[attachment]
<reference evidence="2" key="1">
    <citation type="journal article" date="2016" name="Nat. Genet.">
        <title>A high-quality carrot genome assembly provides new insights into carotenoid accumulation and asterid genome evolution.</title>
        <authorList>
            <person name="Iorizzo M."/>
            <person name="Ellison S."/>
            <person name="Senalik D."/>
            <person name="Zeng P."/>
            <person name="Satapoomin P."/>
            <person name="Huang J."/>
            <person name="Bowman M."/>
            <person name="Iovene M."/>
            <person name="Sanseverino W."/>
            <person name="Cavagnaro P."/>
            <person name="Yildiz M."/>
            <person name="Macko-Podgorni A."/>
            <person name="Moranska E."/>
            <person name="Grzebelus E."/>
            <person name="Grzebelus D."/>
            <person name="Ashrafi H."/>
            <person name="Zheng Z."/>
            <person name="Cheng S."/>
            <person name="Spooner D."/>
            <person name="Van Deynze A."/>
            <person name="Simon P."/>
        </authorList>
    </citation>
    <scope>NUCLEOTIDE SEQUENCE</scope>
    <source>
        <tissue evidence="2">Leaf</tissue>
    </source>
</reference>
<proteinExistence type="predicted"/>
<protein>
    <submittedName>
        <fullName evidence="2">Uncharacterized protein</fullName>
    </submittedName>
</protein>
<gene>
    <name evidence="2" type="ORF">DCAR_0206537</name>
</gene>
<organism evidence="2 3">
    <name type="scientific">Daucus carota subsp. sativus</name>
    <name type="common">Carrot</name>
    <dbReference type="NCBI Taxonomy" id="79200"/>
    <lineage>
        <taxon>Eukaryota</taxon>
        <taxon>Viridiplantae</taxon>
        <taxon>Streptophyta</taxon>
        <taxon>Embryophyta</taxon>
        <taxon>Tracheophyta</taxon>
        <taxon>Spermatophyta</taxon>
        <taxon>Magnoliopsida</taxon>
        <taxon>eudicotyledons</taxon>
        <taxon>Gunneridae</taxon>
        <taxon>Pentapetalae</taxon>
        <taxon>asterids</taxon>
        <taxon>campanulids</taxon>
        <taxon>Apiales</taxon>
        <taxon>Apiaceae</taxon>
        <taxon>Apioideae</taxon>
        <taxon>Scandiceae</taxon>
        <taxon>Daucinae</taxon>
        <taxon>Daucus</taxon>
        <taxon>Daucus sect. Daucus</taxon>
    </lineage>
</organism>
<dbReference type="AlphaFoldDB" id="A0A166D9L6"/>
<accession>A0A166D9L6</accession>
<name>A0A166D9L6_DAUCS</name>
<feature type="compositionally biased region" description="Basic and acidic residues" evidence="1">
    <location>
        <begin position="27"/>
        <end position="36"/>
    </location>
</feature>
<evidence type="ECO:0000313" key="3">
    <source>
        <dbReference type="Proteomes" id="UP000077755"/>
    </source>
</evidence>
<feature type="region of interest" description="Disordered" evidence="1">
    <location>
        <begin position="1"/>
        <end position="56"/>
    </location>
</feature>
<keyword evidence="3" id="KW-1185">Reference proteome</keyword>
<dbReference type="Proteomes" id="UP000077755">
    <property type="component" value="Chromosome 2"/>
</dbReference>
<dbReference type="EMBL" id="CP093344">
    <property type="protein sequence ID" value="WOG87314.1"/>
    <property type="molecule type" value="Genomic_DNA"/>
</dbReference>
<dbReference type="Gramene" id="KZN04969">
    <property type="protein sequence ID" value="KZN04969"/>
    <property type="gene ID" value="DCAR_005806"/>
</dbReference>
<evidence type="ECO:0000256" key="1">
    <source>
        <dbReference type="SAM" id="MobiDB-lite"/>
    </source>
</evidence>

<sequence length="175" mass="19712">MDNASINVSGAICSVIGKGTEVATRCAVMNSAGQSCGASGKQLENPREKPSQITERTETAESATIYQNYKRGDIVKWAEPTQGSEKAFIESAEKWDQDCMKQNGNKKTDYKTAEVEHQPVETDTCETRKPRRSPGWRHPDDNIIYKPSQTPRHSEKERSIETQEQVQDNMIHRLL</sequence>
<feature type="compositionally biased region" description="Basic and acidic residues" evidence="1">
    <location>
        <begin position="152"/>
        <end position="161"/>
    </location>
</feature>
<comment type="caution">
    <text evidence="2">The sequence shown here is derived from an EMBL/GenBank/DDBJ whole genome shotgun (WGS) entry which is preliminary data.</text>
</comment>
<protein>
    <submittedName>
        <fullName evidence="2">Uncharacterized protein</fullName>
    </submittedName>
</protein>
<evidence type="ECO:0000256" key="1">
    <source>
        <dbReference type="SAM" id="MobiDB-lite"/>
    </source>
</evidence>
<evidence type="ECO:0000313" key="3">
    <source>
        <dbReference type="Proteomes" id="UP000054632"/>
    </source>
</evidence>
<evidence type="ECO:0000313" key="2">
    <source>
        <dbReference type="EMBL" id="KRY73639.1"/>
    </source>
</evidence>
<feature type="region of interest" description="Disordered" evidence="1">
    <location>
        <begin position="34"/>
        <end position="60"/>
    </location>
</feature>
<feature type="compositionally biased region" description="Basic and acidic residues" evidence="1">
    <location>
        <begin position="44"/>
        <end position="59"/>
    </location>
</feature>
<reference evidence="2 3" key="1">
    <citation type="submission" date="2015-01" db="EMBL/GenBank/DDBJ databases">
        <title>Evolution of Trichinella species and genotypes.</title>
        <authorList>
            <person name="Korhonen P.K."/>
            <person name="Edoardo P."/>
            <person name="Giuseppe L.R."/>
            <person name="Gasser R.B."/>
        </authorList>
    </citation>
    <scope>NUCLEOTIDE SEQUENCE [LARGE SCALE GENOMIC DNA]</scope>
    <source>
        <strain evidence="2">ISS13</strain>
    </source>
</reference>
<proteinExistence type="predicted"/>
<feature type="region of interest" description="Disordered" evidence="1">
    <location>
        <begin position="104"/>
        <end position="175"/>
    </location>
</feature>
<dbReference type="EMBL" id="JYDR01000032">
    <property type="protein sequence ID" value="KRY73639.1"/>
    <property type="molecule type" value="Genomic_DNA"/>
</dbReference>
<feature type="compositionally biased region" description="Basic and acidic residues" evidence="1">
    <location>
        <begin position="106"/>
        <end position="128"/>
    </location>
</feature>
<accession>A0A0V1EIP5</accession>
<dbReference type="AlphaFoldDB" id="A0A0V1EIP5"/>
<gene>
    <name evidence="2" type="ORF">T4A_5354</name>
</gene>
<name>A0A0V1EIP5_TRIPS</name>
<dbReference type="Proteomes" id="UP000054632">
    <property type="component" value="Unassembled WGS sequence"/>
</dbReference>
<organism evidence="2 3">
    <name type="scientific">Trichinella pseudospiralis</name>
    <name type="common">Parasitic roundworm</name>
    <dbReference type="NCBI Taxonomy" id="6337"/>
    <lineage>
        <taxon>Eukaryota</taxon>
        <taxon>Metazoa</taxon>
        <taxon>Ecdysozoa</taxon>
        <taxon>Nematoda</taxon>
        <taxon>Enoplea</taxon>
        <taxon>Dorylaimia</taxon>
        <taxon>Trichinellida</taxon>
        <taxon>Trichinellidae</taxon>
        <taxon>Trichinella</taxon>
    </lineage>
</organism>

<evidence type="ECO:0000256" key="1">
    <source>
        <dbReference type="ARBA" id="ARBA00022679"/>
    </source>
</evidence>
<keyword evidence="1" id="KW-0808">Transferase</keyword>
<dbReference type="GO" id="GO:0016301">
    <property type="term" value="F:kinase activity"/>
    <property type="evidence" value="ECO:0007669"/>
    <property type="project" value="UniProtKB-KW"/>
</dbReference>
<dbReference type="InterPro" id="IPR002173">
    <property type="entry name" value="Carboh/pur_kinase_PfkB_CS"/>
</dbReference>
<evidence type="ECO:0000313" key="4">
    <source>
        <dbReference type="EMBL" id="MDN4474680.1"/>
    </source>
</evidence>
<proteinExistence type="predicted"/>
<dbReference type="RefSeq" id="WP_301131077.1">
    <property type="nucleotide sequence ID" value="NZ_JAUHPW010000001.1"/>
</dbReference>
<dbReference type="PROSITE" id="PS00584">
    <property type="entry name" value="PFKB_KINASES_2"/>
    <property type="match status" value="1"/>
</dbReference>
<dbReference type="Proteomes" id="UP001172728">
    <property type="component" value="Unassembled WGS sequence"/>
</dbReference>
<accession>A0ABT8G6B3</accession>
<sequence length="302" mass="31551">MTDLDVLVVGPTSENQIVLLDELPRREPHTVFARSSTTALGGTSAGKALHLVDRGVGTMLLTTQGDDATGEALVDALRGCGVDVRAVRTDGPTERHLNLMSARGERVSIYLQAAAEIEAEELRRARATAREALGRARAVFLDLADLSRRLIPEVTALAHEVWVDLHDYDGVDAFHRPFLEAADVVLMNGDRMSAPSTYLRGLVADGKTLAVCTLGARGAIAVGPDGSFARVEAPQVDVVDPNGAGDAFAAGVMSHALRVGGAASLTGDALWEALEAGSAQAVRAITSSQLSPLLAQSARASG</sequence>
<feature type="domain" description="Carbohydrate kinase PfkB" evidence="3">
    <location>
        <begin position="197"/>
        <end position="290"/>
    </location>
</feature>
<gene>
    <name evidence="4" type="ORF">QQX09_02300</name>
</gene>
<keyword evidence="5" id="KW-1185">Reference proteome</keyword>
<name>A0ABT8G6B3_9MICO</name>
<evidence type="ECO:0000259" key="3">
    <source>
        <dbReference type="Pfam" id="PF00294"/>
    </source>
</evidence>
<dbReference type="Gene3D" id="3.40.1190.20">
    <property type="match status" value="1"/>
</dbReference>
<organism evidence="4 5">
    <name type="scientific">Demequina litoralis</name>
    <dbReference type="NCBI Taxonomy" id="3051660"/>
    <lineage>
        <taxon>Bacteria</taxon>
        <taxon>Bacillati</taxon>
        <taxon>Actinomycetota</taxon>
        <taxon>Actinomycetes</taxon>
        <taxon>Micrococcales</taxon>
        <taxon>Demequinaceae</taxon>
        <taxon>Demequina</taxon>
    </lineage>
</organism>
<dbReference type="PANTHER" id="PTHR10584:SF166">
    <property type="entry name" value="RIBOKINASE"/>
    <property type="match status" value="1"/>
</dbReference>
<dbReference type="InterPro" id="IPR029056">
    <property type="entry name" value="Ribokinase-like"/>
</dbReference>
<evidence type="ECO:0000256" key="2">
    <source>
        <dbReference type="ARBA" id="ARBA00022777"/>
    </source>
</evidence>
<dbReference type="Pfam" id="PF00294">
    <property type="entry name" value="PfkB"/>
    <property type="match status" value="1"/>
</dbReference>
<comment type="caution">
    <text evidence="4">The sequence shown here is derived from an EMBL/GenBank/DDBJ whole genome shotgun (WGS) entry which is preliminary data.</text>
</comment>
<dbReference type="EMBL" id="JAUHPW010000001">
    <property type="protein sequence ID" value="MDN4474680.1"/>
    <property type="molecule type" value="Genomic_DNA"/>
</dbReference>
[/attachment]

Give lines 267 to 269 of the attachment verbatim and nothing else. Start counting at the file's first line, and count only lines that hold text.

</organism>
<dbReference type="PANTHER" id="PTHR10584:SF166">
    <property type="entry name" value="RIBOKINASE"/>